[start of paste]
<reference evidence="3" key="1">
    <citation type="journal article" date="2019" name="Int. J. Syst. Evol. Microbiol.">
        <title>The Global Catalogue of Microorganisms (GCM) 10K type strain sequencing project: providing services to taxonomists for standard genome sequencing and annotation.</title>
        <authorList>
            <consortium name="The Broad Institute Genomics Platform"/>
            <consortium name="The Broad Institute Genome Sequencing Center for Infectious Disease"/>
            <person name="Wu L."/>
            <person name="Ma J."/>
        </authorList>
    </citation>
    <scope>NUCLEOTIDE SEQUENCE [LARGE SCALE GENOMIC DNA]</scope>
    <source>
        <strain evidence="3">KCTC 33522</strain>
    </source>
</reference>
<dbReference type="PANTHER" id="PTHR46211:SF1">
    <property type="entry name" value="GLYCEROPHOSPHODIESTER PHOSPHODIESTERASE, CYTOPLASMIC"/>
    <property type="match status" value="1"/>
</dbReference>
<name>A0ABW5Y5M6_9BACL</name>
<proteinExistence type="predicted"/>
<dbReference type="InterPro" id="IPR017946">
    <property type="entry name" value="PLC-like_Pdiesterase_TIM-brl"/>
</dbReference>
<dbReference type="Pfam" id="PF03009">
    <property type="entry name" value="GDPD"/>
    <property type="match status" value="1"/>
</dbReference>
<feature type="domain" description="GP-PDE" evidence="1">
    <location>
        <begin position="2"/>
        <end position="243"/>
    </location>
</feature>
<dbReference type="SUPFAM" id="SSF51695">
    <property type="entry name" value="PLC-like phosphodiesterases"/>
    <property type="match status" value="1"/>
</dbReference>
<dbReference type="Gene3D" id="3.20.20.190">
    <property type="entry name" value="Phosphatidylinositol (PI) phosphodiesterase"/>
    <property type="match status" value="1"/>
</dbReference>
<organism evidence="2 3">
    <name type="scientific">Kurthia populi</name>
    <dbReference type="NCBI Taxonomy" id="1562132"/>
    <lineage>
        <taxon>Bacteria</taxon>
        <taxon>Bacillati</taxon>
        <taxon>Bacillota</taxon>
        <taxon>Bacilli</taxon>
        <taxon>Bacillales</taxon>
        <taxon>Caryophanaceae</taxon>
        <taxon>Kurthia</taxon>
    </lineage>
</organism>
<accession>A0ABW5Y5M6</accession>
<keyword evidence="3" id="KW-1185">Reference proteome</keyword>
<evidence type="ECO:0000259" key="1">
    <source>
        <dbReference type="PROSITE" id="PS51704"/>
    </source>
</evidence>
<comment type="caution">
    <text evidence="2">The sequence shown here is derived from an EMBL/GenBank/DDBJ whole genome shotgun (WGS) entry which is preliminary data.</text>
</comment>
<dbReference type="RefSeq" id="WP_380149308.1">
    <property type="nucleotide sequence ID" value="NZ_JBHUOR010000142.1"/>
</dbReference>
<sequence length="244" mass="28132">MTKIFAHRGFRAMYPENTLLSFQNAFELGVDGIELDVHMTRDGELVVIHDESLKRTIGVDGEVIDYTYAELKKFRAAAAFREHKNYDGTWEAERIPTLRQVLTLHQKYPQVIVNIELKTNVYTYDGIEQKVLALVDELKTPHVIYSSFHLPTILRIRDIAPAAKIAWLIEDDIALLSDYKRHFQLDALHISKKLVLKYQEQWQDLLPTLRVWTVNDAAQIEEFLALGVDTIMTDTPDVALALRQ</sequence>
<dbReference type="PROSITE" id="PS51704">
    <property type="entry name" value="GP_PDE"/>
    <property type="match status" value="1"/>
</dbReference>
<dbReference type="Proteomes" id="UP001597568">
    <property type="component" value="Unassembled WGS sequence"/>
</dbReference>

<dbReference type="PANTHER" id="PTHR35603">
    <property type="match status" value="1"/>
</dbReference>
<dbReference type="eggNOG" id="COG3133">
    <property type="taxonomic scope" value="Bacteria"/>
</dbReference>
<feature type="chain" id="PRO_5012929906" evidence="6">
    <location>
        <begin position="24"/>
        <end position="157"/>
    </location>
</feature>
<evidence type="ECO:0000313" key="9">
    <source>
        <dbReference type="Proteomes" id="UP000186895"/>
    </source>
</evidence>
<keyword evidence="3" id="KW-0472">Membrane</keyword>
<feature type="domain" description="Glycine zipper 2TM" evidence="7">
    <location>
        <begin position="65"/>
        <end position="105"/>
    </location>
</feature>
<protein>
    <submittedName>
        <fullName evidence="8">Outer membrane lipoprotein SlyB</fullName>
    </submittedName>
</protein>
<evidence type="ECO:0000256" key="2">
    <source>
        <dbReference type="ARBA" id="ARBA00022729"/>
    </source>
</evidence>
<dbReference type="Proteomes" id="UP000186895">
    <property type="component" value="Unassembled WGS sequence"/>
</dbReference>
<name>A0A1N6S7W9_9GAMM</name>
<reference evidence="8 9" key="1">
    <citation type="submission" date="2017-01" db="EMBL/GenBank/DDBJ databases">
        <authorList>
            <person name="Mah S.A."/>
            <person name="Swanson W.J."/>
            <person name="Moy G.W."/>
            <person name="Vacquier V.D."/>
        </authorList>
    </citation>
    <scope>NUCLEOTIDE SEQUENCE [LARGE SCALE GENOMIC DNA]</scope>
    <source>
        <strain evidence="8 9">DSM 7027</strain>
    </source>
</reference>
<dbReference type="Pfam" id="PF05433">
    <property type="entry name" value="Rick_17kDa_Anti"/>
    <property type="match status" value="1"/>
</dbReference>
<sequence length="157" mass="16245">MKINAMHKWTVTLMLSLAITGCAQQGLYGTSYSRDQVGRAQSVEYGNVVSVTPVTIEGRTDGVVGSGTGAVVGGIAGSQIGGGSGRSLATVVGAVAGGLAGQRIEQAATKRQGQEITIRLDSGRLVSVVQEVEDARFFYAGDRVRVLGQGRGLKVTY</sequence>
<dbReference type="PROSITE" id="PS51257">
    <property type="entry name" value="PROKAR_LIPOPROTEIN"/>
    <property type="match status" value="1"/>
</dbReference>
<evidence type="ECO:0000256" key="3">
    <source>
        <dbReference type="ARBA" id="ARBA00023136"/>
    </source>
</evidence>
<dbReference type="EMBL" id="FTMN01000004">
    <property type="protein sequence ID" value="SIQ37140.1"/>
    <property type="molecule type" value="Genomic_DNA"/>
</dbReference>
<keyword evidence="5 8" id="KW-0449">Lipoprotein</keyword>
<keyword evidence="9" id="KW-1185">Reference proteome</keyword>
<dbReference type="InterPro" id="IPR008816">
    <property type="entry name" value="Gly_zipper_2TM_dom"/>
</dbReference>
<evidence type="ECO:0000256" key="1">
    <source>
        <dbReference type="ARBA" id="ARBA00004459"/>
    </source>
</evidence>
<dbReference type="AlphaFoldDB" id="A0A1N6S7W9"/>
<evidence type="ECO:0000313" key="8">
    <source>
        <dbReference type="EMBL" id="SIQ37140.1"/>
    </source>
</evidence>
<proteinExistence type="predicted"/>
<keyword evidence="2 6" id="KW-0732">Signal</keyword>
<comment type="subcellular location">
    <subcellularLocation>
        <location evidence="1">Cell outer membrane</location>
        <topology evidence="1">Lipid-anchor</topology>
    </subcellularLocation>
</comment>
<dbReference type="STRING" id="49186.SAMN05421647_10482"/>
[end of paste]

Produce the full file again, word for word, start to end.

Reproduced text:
<reference evidence="3" key="1">
    <citation type="journal article" date="2019" name="Int. J. Syst. Evol. Microbiol.">
        <title>The Global Catalogue of Microorganisms (GCM) 10K type strain sequencing project: providing services to taxonomists for standard genome sequencing and annotation.</title>
        <authorList>
            <consortium name="The Broad Institute Genomics Platform"/>
            <consortium name="The Broad Institute Genome Sequencing Center for Infectious Disease"/>
            <person name="Wu L."/>
            <person name="Ma J."/>
        </authorList>
    </citation>
    <scope>NUCLEOTIDE SEQUENCE [LARGE SCALE GENOMIC DNA]</scope>
    <source>
        <strain evidence="3">KCTC 33522</strain>
    </source>
</reference>
<dbReference type="PANTHER" id="PTHR46211:SF1">
    <property type="entry name" value="GLYCEROPHOSPHODIESTER PHOSPHODIESTERASE, CYTOPLASMIC"/>
    <property type="match status" value="1"/>
</dbReference>
<name>A0ABW5Y5M6_9BACL</name>
<proteinExistence type="predicted"/>
<dbReference type="InterPro" id="IPR017946">
    <property type="entry name" value="PLC-like_Pdiesterase_TIM-brl"/>
</dbReference>
<dbReference type="Pfam" id="PF03009">
    <property type="entry name" value="GDPD"/>
    <property type="match status" value="1"/>
</dbReference>
<feature type="domain" description="GP-PDE" evidence="1">
    <location>
        <begin position="2"/>
        <end position="243"/>
    </location>
</feature>
<dbReference type="SUPFAM" id="SSF51695">
    <property type="entry name" value="PLC-like phosphodiesterases"/>
    <property type="match status" value="1"/>
</dbReference>
<dbReference type="Gene3D" id="3.20.20.190">
    <property type="entry name" value="Phosphatidylinositol (PI) phosphodiesterase"/>
    <property type="match status" value="1"/>
</dbReference>
<organism evidence="2 3">
    <name type="scientific">Kurthia populi</name>
    <dbReference type="NCBI Taxonomy" id="1562132"/>
    <lineage>
        <taxon>Bacteria</taxon>
        <taxon>Bacillati</taxon>
        <taxon>Bacillota</taxon>
        <taxon>Bacilli</taxon>
        <taxon>Bacillales</taxon>
        <taxon>Caryophanaceae</taxon>
        <taxon>Kurthia</taxon>
    </lineage>
</organism>
<accession>A0ABW5Y5M6</accession>
<keyword evidence="3" id="KW-1185">Reference proteome</keyword>
<evidence type="ECO:0000259" key="1">
    <source>
        <dbReference type="PROSITE" id="PS51704"/>
    </source>
</evidence>
<comment type="caution">
    <text evidence="2">The sequence shown here is derived from an EMBL/GenBank/DDBJ whole genome shotgun (WGS) entry which is preliminary data.</text>
</comment>
<dbReference type="RefSeq" id="WP_380149308.1">
    <property type="nucleotide sequence ID" value="NZ_JBHUOR010000142.1"/>
</dbReference>
<sequence length="244" mass="28132">MTKIFAHRGFRAMYPENTLLSFQNAFELGVDGIELDVHMTRDGELVVIHDESLKRTIGVDGEVIDYTYAELKKFRAAAAFREHKNYDGTWEAERIPTLRQVLTLHQKYPQVIVNIELKTNVYTYDGIEQKVLALVDELKTPHVIYSSFHLPTILRIRDIAPAAKIAWLIEDDIALLSDYKRHFQLDALHISKKLVLKYQEQWQDLLPTLRVWTVNDAAQIEEFLALGVDTIMTDTPDVALALRQ</sequence>
<dbReference type="PROSITE" id="PS51704">
    <property type="entry name" value="GP_PDE"/>
    <property type="match status" value="1"/>
</dbReference>
<dbReference type="Proteomes" id="UP001597568">
    <property type="component" value="Unassembled WGS sequence"/>
</dbReference>

<dbReference type="PANTHER" id="PTHR35603">
    <property type="match status" value="1"/>
</dbReference>
<dbReference type="eggNOG" id="COG3133">
    <property type="taxonomic scope" value="Bacteria"/>
</dbReference>
<feature type="chain" id="PRO_5012929906" evidence="6">
    <location>
        <begin position="24"/>
        <end position="157"/>
    </location>
</feature>
<evidence type="ECO:0000313" key="9">
    <source>
        <dbReference type="Proteomes" id="UP000186895"/>
    </source>
</evidence>
<keyword evidence="3" id="KW-0472">Membrane</keyword>
<feature type="domain" description="Glycine zipper 2TM" evidence="7">
    <location>
        <begin position="65"/>
        <end position="105"/>
    </location>
</feature>
<protein>
    <submittedName>
        <fullName evidence="8">Outer membrane lipoprotein SlyB</fullName>
    </submittedName>
</protein>
<evidence type="ECO:0000256" key="2">
    <source>
        <dbReference type="ARBA" id="ARBA00022729"/>
    </source>
</evidence>
<dbReference type="Proteomes" id="UP000186895">
    <property type="component" value="Unassembled WGS sequence"/>
</dbReference>
<name>A0A1N6S7W9_9GAMM</name>
<reference evidence="8 9" key="1">
    <citation type="submission" date="2017-01" db="EMBL/GenBank/DDBJ databases">
        <authorList>
            <person name="Mah S.A."/>
            <person name="Swanson W.J."/>
            <person name="Moy G.W."/>
            <person name="Vacquier V.D."/>
        </authorList>
    </citation>
    <scope>NUCLEOTIDE SEQUENCE [LARGE SCALE GENOMIC DNA]</scope>
    <source>
        <strain evidence="8 9">DSM 7027</strain>
    </source>
</reference>
<dbReference type="Pfam" id="PF05433">
    <property type="entry name" value="Rick_17kDa_Anti"/>
    <property type="match status" value="1"/>
</dbReference>
<sequence length="157" mass="16245">MKINAMHKWTVTLMLSLAITGCAQQGLYGTSYSRDQVGRAQSVEYGNVVSVTPVTIEGRTDGVVGSGTGAVVGGIAGSQIGGGSGRSLATVVGAVAGGLAGQRIEQAATKRQGQEITIRLDSGRLVSVVQEVEDARFFYAGDRVRVLGQGRGLKVTY</sequence>
<dbReference type="PROSITE" id="PS51257">
    <property type="entry name" value="PROKAR_LIPOPROTEIN"/>
    <property type="match status" value="1"/>
</dbReference>
<evidence type="ECO:0000256" key="3">
    <source>
        <dbReference type="ARBA" id="ARBA00023136"/>
    </source>
</evidence>
<dbReference type="EMBL" id="FTMN01000004">
    <property type="protein sequence ID" value="SIQ37140.1"/>
    <property type="molecule type" value="Genomic_DNA"/>
</dbReference>
<keyword evidence="5 8" id="KW-0449">Lipoprotein</keyword>
<keyword evidence="9" id="KW-1185">Reference proteome</keyword>
<dbReference type="InterPro" id="IPR008816">
    <property type="entry name" value="Gly_zipper_2TM_dom"/>
</dbReference>
<evidence type="ECO:0000256" key="1">
    <source>
        <dbReference type="ARBA" id="ARBA00004459"/>
    </source>
</evidence>
<dbReference type="AlphaFoldDB" id="A0A1N6S7W9"/>
<evidence type="ECO:0000313" key="8">
    <source>
        <dbReference type="EMBL" id="SIQ37140.1"/>
    </source>
</evidence>
<proteinExistence type="predicted"/>
<keyword evidence="2 6" id="KW-0732">Signal</keyword>
<comment type="subcellular location">
    <subcellularLocation>
        <location evidence="1">Cell outer membrane</location>
        <topology evidence="1">Lipid-anchor</topology>
    </subcellularLocation>
</comment>
<dbReference type="STRING" id="49186.SAMN05421647_10482"/>